December 14 - Patterns of Possibility
Last Updated on Monday, 13 February 2012 11:56
Today, imagine what you would like your holiday season to look like. Pretend that anything at all is possible. What would you do first? What is most important to you? Are you satisfied with the mood that you are anticipating, or would you prefer to trade it in for a new one? Do you want to spend more or less time with relatives? Do you want to go to someone else’s house, or would you rather stay home this year?
The first step to having what you want is defining, very precisely, exactly what that looks like. Otherwise, it is very easy to live in the perception that it is impossible to do so. How do I know that I have had “a happy holiday” if I don’t know what components are included in one? It would be like hiring a builder to construct a “big house” but never letting him know what your definition of “big” happens to be; for example, to a family with one child a big house might be one with three bedrooms, while to a family of six to appear “big” it might need to have considerably larger number of bedrooms...and especially baths!
A second step is to discover the sacred message in any of your unmet desires about the upcoming holiday. For example, if you are worried about being alone, you could look around and find others who really are alone…perhaps in the hospital or a nursing home…and make certain that they have company. If you are afraid that no one will send you a gift, you could give a gift to a needy child. If you find yourself complaining about the commercialism of Christmas, perhaps you could consider giving of yourself instead of buying someone an expensive present. There are many beautiful ways to take your own pain and transform it instead into compassion for another.
A third step is to rethink some of the declarations that you hold to be true about your relationship to the holiday. For example, if you think you have to “do it all,” perhaps you could make a list of what needs to be done and then invite someone to help. Does it really matter if the gift is wrapped exactly as you would have done it or that the cookies taste exactly the way you remember?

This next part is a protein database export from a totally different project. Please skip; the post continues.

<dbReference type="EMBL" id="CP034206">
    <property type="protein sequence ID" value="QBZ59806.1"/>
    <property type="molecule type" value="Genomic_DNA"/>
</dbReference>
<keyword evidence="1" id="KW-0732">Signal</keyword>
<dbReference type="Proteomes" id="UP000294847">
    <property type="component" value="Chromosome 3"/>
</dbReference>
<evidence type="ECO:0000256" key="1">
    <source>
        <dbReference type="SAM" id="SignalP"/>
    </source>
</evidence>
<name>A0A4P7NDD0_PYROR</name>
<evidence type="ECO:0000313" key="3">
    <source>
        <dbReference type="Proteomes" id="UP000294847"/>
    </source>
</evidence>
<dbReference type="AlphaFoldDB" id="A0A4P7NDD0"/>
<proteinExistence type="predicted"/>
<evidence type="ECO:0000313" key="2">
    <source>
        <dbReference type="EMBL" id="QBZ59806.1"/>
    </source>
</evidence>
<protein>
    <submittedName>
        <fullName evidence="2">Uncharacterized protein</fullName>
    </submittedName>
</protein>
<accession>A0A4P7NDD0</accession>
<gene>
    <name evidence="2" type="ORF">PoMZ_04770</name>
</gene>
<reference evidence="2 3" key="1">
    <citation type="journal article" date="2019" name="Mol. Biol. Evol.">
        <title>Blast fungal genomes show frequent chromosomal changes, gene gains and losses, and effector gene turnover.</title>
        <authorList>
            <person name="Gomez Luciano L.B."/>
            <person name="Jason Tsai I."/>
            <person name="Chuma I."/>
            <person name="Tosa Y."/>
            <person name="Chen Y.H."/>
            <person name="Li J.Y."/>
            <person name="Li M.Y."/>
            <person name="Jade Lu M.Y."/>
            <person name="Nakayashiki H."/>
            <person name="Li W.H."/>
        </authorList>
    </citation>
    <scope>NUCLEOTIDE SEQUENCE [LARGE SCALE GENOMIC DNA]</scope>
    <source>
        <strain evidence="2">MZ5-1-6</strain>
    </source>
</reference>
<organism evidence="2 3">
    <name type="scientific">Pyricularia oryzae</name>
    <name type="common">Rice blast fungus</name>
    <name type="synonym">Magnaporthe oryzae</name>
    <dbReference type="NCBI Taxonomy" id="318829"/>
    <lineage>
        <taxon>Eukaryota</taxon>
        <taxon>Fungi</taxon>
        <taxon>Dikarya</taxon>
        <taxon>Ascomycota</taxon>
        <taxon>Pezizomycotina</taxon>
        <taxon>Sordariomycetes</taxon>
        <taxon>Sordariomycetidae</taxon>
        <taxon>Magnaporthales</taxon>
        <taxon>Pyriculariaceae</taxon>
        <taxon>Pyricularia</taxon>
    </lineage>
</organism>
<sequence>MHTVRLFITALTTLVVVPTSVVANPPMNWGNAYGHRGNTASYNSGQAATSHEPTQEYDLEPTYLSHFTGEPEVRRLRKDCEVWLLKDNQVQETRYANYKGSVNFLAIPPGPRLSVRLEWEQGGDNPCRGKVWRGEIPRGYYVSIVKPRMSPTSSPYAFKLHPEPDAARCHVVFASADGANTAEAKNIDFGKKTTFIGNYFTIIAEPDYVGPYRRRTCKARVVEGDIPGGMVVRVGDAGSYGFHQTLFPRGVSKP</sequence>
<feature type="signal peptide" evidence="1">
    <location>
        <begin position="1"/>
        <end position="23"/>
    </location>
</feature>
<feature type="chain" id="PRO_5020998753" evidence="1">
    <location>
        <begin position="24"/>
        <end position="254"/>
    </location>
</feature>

I recall one Christmas Eve when I was really behind…and it was in the days when I felt I had to do it all. My husband volunteered to help me wrap; and, of course, my first instinct was to refuse any assistance. After all, if I accepted his help I would no longer be able to believe my addictive mood of “I have to do it all by myself.” Besides, I just knew that he wouldn’t do it very carefully, or he certainly would not know to use the “right” bow (according to me!). But I was so behind that I actually, though reluctantly, agreed.
It turned out to be one of the best Christmas Eve’s of my life. We were up all night wrapping! We fixed eggnog at 3:00 AM (nonalcoholic, of course!), had Christmas music playing the entire time, and at 5:00 AM found ourselves slow dancing to “I’m Dreaming of a White Christmas.” What I thought was going to be an exhausting evening spent alone in the “wrapping” room, turned out to be one of connection, sharing, and love. It also became an evening that I will never forget.
If there is something you have always wanted, see if you can’t figure out a way to give it to someone else or what steps you will need to take to have it yourself. If you are having trouble with this step, just lift your eyes to beyond that which at first you can see…for there is a whole world of possibilities waiting for you…just beyond the misperception of impossibility.
How can you change your patterns this holiday season? What is truly important to you? What did you want as a child that you never received? Is that something that you would like today? Do you know how to create that which you never received? Are you willing to change your patterns of impossibility to ones that allow the possibility of all things…even the sweetest of dreams…coming true?